By James Weidmann
Don’t be so attached to your desk and for heavens’ sake get up out of your seat. I have had the benefit of working in a small multidisciplinary engineering office of where this is the best advice I can give for communicating quickly and effectively. It may seem obvious, but in an office space where employees can feel so connected to their desk and by phone and email, the simple act of physically talking to someone on the other side of the room or even in the next cubicle can be forgotten. Of course, emails are important but are criminally overused. People can spend far too much time arranging and wording an email when a physical conversation can resolves issues with greater speed. Emails should be used when you need a record of the interaction, but not when a physical conversation is both faster and more effective.
Expect to be more mobile. It can be an effective strategy to move desks when starting or entering a new phase of a project. An effective seating allocation for multi disciplinary teams can greatly enhance team productivity. Traditionally, each discipline is located in the same area, however it can be more productive to break in to smaller teams and sit adjacent to people of other disciplines working on the same deliverable. This strategy can help avoid the circumstance where each team conducts their work separately and falls in to the trap of losing sight of the project goals.
A communication system such as Microsoft Lync can be a useful tool in a larger office setup or in communication between offices. Features such as screen share and the ability to take over control of each others’ computers, can be very powerful means of communicating. But again, it may be more effective to get up from your desk. The use of headsets for conference calls and to talk to one another is also a great tool, but should only be used when physical meetings aren’t as practical.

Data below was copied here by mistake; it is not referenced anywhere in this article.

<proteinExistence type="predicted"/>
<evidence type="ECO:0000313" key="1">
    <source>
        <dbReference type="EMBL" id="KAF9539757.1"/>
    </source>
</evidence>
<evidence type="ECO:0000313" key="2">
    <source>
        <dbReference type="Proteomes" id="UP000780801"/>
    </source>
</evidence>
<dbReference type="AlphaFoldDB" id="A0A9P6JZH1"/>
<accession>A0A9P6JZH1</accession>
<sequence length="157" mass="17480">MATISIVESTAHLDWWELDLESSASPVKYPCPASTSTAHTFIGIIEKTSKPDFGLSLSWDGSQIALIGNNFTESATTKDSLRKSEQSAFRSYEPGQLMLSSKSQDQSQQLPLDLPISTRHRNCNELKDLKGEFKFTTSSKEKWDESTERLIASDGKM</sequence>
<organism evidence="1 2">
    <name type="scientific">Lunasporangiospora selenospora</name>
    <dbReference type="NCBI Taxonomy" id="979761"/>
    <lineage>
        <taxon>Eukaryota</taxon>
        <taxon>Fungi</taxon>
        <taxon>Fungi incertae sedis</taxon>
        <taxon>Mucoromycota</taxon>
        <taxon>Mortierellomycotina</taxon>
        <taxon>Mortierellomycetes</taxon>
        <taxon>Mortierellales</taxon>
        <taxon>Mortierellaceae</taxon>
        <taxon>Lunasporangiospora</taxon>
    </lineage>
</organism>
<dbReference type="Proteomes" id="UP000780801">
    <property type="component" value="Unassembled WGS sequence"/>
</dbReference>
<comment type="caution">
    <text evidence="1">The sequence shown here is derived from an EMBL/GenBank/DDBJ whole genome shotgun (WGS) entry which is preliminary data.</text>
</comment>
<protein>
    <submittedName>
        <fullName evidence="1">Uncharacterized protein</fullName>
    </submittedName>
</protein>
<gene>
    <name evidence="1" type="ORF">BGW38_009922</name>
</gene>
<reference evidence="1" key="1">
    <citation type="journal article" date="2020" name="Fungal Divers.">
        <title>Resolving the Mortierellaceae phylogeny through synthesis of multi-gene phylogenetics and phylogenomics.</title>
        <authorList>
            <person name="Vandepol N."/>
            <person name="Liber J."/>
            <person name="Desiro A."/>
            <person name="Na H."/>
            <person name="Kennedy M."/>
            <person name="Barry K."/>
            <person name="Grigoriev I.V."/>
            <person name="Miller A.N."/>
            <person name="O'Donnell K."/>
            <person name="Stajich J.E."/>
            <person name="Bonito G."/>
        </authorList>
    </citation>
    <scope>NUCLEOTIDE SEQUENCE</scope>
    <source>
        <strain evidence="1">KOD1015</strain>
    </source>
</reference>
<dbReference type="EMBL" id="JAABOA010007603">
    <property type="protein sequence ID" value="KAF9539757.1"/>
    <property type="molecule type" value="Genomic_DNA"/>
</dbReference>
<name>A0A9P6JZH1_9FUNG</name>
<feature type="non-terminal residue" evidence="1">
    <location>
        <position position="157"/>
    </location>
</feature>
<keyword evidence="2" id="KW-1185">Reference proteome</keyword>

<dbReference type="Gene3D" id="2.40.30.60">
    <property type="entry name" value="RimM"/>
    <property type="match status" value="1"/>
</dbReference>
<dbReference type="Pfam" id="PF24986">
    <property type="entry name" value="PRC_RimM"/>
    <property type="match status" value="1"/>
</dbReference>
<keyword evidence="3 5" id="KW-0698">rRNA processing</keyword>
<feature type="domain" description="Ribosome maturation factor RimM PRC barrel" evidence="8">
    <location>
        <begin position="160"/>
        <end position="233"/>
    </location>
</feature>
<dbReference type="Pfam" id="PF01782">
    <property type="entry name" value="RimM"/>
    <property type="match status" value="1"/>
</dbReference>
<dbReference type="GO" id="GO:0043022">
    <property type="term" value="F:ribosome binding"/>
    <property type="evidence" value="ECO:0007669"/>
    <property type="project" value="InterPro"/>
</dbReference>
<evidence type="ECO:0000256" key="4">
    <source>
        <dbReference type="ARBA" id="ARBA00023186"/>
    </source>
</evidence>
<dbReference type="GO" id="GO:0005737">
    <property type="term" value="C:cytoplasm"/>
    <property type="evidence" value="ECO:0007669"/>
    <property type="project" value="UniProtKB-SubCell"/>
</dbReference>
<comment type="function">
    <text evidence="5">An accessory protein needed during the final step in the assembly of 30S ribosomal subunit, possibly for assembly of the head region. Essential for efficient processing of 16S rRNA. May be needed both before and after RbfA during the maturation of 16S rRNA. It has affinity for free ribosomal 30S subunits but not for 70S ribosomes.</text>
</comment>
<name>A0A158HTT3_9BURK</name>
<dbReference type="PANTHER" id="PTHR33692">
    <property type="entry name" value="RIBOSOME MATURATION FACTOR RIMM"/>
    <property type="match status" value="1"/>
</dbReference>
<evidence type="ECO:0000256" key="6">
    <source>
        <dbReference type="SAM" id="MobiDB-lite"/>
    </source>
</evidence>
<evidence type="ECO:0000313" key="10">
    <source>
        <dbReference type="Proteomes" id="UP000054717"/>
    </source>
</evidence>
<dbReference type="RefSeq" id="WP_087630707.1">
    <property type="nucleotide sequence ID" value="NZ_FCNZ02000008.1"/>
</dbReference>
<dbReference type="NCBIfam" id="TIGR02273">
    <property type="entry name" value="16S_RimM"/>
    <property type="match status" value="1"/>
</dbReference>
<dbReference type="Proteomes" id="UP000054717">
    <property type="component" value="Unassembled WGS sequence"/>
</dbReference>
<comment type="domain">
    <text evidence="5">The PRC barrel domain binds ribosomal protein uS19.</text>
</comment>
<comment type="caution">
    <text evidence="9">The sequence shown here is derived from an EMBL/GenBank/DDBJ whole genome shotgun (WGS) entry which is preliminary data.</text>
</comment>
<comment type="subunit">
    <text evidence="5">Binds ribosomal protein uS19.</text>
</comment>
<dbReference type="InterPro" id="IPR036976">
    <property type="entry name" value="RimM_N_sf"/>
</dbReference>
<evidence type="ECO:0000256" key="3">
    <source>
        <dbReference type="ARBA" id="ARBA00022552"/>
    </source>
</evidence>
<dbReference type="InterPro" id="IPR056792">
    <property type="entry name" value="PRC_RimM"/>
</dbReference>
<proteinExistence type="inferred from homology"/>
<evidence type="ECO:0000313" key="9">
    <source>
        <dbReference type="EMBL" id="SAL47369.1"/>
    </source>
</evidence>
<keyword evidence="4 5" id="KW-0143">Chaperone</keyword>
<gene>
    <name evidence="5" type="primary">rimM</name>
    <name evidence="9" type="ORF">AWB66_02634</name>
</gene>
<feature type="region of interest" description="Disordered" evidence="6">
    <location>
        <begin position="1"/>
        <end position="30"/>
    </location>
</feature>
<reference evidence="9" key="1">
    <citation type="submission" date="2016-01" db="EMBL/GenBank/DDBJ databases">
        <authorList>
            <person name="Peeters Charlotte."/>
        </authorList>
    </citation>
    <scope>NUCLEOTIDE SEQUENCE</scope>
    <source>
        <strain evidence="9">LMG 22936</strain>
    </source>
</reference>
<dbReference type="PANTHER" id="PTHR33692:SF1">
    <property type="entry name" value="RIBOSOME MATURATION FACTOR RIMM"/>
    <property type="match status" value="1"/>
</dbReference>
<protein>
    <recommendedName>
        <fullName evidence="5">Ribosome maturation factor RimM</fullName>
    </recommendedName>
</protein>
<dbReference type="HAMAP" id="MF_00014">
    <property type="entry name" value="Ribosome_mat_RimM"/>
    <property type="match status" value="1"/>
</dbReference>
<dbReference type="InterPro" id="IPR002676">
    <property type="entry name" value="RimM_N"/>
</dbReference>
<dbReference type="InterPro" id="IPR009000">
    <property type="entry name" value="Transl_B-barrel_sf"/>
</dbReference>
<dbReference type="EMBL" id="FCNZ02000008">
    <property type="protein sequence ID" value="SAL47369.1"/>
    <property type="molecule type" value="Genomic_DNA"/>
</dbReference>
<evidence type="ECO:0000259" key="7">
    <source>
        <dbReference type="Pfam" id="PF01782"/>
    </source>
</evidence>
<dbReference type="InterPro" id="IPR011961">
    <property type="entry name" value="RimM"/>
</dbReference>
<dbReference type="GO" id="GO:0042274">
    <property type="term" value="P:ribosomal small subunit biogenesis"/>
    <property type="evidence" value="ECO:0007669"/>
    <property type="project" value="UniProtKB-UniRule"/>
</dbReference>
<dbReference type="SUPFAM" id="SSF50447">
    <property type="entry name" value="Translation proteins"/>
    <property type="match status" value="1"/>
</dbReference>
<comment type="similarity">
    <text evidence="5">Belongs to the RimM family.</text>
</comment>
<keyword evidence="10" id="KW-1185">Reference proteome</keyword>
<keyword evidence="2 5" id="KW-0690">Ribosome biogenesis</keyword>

The importance of weekly meetings should not be understated. As a project manager, even if you think everyone knows what they are supposed to be doing, it’s always a wise choice to make sure. Often unexpected things will come up in meetings. Also, projects in engineering can change from week to week; it is essential that everyone remain on the same page. Typed minutes should be kept for formal meetings and each team member ought to keep at the least hand-written records. Project team meetings should be held weekly and involve leads to discuss budgeting, priorities and scheduling. A separate model review meeting should also be conducted weekly and examine whatever the deliverable is to make certain team leaders know exactly what is currently being worked on. Importantly, a whole group team meeting must take place every week also. This is the best opportunity to fine tune what each person will be doing that week. It is an extremely useful exercise since colleagues get the opportunity to lend assistance wherever they can. If someone is not involved in a particular project, they may still know something about somebody else’s work and thus offer assistance to a co-worker who may be more pressed for time. Finally, client meetings are essential for keeping informed about specific deliverables. It depends on how involved the client wants to be but these should take place at least fortnightly and be preferably face to face.
In summary, face to face communication is the most effective way to improve and maintain office productivity. It should be utilised in favour of but also in conjunction with technologically based forms of liaison to achieve a higher functioning and well informed workplace.
About the author
James Weidmann has previously worked for a small air quality consultancy with a variety of clients in the mining, resources, power generation and port industries. He has been deeply involved in a diverse range of projects including environmental regulations, air monitoring, dust management programs, emissions inventory and emissions modelling.
Over the past six years, James has volunteered with the Queensland State Emergency Service (SES) and has led teams involved in missing person searches, land searches, forensic searches, storm damage and flood clean-up operations. The training and experience he received earned him the rank of senior field operations member.
James brings nationally accredited qualifications to Keegan Consulting Group Mining and Engineering Team in mid-February, 2012.